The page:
Last year, a one-year cut in the payroll taxes that working Americans pay to finance Social Security was enacted in the name of so-called economic "stimulus."
But, like the rest of the economic stimuli that have come from Washington over the last three years, the only thing that has been stimulated is the growing hole of national debt into which we sink deeper and deeper.
Now, unsurprisingly, our president and his Democratic colleagues want to continue, and possibly expand, this payroll tax holiday despite its obvious failure.
Wait a second: Failure is a matter of definition.
If the point was to help get our economy back on the road to growth and prosperity, the payroll tax holiday has been a failure. But if the point of the payroll tax holiday was not to reduce government interference in our lives but to keep it, grow it, and strengthen the decided movement of the last three years to turn our nation into a welfare-state plantation, it's a great idea.
That is really what is going on here and why President Barack Obama and his Democratic colleagues on Capitol Hill love the idea.
Unlike our income taxes that government takes for general revenue and unspecified spending, the payroll tax is earmarked and specified. It pays for Social Security.
A cut in income taxes, even if not accompanied with an equivalent cut in government spending, puts the pressure for such cuts in place and carries with it the prospect of reduction of government interference in our lives.
But there is no such possibility with the payroll tax. When the tax was reduced "temporarily" last year from 6.2 percent to 4.2 percent, were working Americans asked to agree to an equivalent cut in their Social Security benefits that that payroll tax pays for?
Of course not.
What politician in his or her right mind would suggest to working Americans that they intend to cut Social Security benefits?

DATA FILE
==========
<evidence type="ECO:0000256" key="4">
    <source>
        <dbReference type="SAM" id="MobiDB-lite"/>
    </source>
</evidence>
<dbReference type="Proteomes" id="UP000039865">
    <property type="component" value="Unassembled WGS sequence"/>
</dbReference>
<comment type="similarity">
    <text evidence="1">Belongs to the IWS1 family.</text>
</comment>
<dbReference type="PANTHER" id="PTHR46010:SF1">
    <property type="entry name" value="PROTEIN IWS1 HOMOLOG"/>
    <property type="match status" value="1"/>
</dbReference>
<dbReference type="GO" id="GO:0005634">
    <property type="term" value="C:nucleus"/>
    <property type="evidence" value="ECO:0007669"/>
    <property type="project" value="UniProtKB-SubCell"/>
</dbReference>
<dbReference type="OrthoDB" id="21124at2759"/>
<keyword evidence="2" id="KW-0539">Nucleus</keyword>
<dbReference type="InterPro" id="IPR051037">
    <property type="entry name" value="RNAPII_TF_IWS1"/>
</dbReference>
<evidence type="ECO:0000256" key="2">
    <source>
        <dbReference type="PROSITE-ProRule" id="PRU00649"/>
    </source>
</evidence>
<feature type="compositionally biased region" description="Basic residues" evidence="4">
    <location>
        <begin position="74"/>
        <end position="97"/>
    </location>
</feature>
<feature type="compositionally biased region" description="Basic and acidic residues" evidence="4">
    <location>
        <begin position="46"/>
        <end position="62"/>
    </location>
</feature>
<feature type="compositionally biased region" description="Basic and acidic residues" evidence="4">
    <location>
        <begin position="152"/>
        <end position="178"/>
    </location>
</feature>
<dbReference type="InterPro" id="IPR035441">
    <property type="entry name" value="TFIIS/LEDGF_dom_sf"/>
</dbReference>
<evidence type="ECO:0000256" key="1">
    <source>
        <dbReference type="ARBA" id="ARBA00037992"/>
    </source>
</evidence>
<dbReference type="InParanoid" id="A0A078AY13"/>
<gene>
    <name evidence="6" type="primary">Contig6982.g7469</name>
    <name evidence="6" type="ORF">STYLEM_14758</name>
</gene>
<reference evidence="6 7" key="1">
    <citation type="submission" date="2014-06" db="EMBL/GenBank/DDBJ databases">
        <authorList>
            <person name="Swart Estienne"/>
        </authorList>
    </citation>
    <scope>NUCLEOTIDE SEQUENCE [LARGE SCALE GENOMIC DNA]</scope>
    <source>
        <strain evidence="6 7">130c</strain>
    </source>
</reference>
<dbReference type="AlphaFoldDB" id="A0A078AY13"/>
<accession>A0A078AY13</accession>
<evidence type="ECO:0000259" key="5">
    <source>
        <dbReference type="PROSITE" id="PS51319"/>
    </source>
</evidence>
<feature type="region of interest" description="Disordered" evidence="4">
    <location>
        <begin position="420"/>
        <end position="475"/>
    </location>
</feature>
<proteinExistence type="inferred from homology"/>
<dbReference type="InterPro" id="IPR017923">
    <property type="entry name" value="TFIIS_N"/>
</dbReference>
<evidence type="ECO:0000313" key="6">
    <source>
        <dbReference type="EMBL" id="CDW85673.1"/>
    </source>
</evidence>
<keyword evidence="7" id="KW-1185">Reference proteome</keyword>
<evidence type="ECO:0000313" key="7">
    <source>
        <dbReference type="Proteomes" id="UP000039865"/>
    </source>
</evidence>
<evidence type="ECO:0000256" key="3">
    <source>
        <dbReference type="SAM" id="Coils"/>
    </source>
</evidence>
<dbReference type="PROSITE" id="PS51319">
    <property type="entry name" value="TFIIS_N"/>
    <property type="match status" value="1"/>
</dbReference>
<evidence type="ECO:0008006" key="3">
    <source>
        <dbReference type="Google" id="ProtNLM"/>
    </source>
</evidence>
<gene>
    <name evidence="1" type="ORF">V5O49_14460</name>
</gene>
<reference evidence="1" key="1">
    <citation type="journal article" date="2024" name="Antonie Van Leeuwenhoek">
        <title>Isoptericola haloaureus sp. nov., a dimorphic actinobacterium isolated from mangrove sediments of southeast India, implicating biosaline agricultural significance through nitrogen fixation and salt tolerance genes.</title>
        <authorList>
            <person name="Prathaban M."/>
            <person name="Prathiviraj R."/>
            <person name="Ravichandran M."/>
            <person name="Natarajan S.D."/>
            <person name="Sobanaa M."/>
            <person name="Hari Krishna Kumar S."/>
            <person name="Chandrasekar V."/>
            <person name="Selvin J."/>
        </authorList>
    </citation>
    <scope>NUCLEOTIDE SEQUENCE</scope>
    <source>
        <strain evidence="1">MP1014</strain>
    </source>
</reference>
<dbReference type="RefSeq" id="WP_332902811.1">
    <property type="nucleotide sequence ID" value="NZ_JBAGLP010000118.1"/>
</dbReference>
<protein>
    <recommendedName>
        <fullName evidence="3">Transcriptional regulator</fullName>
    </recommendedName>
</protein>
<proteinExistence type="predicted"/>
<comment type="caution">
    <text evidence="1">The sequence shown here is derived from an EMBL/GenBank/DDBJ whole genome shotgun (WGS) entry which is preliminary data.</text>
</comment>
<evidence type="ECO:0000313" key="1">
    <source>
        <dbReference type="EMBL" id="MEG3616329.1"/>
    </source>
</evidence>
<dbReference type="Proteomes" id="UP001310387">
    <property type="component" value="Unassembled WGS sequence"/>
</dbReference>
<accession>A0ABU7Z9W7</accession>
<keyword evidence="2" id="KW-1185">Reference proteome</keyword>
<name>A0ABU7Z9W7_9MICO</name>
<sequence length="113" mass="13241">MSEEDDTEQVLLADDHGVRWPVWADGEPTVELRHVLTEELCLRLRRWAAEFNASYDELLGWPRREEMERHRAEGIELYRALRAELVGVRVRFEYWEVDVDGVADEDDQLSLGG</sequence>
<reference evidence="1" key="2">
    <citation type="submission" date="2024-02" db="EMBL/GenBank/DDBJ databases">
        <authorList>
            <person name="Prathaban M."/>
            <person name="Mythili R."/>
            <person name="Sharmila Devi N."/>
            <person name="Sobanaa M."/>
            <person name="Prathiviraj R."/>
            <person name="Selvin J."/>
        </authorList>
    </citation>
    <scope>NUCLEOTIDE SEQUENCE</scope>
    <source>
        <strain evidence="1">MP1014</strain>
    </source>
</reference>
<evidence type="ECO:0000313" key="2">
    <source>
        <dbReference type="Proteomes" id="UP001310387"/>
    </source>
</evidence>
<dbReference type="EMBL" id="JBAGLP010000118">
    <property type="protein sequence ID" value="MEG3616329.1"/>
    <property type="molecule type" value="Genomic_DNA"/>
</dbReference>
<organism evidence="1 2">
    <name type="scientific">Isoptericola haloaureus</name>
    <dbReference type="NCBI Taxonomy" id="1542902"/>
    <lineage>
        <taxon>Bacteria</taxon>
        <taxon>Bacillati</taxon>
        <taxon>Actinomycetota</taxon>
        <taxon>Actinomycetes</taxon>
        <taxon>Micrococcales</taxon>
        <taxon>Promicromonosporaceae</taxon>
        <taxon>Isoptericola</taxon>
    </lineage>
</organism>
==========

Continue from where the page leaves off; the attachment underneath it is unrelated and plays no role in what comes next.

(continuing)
But cutting the payroll tax is a dream idea for anyone whose project is turning our nation into a welfare state.
This is because, unlike the income tax, which almost half Americans don't pay, practically every working man and woman pays the payroll tax.
And, what the payroll tax pays for, Social Security, is impossible to cut.
So, if the payroll tax is cut, you have to find another way to pay for those Social Security retirement benefits.
So how about rich people?
Democrats would like for super high-income earners, the top 1 percent, who already pay 40 percent of America's income taxes, to also start paying for everyone's Social Security benefits.
Why not also force high-income earners to put their addresses up on the internet and we can all send them our grocery bills, our car payments, and our kid's tuition bills? Let's get the rich to pay for all our bills, including our retirement.
Unfortunately, some Republicans are allowing themselves to be suckered into this political blackmail.
Cutting payroll taxes earmarked for a Social Security system that is already bankrupt is no way to run a country and no way for people that are allegedly free and responsible citizens to live.